Intro to Control States: Where the Government Runs the Liquor Business

I grew up in Pennsylvania, where there are no liquor stores. No, in PA we only have State Stores, a nickname so engrained that I don’t think I really noticed the actual sign on those establishments (“Fine Wine & Good Spirits”) until I was well into adulthood. PA, like a sizeable minority of other states, is a Control State, where the government runs the liquor business.

Many countries around the world have, or have had, government control of alcohol and other physically- or morally-dangerous substances.[i] But in America, a nation that prides itself on the purity of its capitalism, what’s the deal? Of course, our government does run or dictate plenty of industries—the mail, utilities, transit—but those tend to be either natural monopolies or things that fall under the “necessary but unprofitable” category. Until we started legalizing marijuana a few years back, alcohol was in its own class—a profitable, competitive industry, publicly run for our own good.

The History

Municipal alcohol “dispensaries” first appeared in Georgia in the 1890s, and soon South Carolina was managing them on a statewide basis. Government control of alcohol, clear racial overtones and all, spread across the post-slavery American South. At the same time, upper-class reformers and their “Committee of Fifty to Investigate the Liquor Problem” advocated for federal monopoly as a national solution to saloon culture.[ii] The idea, however, was soon swept away by the stronger tide of complete Prohibition, first state-by-state and then with the 18th Amendment.[iii] Quoting alcohol policy researcher Robin Room:

“Temperance organizations were often deeply opposed to monopoly proposals, which were seen as a technocratic and tepid response to more thoroughgoing proposals for prohibition. Prohibitionists were well aware how dependent governments could become on alcohol revenues, and detested the respectability potentially conferred on the trade by the state’s involvement.”[iv]

But when Prohibition crashed and burned, many saw government monopoly as the lesser evil. No less an ardent socialist than John D. Rockefeller was perhaps the most vocal proponent, insisting that “only as the profit motive is eliminated is there any hope of controlling the liquor traffic in the interest of a decent society.”[v] I guess he would know.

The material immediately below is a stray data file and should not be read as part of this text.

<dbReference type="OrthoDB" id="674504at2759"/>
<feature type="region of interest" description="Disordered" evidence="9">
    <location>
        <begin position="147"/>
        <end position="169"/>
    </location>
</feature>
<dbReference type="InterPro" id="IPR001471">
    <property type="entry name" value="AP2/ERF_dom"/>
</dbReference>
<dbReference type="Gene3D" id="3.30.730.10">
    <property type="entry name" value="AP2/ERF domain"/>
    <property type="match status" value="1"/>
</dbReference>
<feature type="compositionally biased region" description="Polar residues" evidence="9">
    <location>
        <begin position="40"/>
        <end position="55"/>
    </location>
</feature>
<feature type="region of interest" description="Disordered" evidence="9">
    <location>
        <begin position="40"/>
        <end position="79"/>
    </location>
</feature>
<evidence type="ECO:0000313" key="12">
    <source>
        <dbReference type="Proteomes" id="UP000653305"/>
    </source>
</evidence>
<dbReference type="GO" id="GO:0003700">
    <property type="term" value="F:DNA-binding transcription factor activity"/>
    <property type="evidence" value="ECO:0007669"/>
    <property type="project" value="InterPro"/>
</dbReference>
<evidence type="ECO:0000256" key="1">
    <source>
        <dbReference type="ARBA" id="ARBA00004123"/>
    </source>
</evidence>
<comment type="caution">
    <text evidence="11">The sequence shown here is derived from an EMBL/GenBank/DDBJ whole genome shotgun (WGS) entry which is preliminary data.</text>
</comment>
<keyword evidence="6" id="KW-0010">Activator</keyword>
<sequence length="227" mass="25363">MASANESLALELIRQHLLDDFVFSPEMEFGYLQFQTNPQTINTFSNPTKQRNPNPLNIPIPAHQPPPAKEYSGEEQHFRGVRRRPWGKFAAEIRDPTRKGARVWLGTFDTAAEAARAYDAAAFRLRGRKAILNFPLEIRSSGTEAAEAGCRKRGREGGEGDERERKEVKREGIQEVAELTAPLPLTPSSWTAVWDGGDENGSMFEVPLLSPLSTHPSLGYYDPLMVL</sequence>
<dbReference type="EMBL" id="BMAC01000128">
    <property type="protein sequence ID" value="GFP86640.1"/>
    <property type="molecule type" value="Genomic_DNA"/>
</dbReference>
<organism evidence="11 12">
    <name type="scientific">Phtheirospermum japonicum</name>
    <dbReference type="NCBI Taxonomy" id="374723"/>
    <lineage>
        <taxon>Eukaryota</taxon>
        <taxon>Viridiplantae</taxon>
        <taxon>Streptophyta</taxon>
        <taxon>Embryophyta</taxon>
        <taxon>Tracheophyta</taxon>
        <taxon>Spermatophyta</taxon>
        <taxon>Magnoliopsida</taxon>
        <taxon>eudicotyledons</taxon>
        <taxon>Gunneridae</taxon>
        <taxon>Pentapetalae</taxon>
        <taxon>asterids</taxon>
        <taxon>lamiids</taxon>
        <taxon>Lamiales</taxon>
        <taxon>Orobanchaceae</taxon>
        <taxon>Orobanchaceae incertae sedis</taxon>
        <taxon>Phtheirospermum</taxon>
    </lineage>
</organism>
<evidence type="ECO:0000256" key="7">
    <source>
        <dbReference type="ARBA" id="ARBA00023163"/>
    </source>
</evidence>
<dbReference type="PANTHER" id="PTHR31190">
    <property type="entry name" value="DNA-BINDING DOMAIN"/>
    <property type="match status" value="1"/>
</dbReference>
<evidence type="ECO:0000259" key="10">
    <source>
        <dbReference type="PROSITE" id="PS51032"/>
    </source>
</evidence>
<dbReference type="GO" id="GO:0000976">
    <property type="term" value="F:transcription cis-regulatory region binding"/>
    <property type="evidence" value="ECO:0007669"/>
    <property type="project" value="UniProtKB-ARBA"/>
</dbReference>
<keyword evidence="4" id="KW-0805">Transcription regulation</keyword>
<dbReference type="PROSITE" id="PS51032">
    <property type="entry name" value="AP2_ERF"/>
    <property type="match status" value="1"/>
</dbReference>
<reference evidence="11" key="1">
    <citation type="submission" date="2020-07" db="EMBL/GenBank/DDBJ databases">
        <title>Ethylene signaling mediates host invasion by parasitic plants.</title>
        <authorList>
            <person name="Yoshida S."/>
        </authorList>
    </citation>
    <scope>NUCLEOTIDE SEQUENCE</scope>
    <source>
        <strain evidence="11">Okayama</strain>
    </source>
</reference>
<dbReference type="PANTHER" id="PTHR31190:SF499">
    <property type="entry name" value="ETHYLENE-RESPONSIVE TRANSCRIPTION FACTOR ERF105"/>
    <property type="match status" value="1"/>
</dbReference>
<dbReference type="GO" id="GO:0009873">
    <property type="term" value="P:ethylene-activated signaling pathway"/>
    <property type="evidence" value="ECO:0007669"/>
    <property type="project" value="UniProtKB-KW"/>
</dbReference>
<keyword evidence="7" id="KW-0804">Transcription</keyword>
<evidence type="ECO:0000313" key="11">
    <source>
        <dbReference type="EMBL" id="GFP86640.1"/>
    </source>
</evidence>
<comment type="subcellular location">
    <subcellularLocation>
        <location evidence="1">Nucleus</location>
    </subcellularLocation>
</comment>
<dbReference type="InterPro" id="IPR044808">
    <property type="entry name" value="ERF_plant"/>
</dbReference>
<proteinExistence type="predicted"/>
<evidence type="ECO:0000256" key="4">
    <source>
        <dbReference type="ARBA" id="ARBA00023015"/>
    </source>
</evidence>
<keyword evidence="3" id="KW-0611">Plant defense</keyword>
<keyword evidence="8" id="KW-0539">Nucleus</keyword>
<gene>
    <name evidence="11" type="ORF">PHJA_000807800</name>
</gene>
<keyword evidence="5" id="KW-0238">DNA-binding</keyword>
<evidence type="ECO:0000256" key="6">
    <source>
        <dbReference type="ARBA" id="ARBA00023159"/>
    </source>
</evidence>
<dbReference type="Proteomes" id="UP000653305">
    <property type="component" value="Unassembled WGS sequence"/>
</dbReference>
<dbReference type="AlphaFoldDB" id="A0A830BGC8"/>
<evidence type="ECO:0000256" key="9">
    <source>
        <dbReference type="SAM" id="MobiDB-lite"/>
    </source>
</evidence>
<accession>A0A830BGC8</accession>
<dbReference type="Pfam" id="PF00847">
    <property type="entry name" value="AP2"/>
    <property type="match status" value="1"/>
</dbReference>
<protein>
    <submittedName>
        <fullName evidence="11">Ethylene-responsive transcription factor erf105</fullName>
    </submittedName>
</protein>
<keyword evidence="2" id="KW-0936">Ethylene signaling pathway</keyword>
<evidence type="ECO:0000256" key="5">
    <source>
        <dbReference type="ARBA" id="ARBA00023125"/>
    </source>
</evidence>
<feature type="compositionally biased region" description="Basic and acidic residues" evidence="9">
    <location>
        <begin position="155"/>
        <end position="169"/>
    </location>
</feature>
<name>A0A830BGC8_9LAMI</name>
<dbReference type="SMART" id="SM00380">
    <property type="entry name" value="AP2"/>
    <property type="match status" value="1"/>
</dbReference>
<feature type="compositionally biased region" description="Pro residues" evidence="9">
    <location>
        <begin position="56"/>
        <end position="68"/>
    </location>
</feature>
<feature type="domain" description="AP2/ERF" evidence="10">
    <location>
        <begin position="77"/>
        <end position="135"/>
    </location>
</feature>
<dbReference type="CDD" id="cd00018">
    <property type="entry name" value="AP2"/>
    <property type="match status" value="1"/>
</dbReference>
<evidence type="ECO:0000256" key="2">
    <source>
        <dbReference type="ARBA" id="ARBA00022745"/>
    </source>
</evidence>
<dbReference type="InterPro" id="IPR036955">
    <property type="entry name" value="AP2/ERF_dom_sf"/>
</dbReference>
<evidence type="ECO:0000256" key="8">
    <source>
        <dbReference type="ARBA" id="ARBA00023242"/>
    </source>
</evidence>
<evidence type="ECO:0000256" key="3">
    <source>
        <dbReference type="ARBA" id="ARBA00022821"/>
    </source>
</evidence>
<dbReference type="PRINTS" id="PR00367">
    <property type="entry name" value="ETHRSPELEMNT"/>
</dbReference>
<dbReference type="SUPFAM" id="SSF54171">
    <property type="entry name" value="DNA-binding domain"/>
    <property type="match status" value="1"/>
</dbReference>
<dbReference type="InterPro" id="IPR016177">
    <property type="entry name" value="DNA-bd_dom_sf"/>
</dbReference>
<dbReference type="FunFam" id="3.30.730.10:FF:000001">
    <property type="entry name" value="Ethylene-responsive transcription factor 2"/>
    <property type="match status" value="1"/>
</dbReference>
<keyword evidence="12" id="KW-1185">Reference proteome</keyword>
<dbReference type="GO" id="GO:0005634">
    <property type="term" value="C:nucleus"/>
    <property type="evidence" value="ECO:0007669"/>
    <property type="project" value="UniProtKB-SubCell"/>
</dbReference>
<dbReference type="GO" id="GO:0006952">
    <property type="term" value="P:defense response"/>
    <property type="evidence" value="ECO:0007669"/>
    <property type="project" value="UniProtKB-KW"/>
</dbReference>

Fifteen states took Rockefeller up, and three more soon joined, some operating the wholesale/distribution part only, and others running their own retail outlets as well.[vi] Those eighteen would maintain control state status for the rest of the century.[vii] Privatization would regularly show up as an election issue, or would get through one house of a state Congress, but few serious changes occurred.[viii]

But we’re in a whole new world of alcohol regulation now, with, I would totally unscientifically guess, more law changes in the last decade than at any time since the 1930s. In 2011, Washington State voters, in a referendum, decided to do away with state control, marking the first total shift from monopoly to privatization. The results have not been entirely positive, but it remains to be seen if that will dissuade others from making a similar choice. Incremental changes are more common, with Pennsylvania, for example, now allowing beer and wine sales in grocery stores. The survival of the monopoly model will remain in question for the foreseeable future—every control state considers privatization regularly, and certainly there are no private enterprise states considering monopoly.

The Debate

So, should this model be regulated, er, relegated to history, or is there value in it? Obviously this system was not created in the name of market efficiency, but to control access to a product with some highly negative corollaries while maximizing government revenue, ostensibly to combat those corollaries. If they do those things well, then it’s just a matter of priorities—whether, as alcohol policy academic Philip Cook puts it, we place more weight on life, liberty, or the pursuit of happiness.[ix]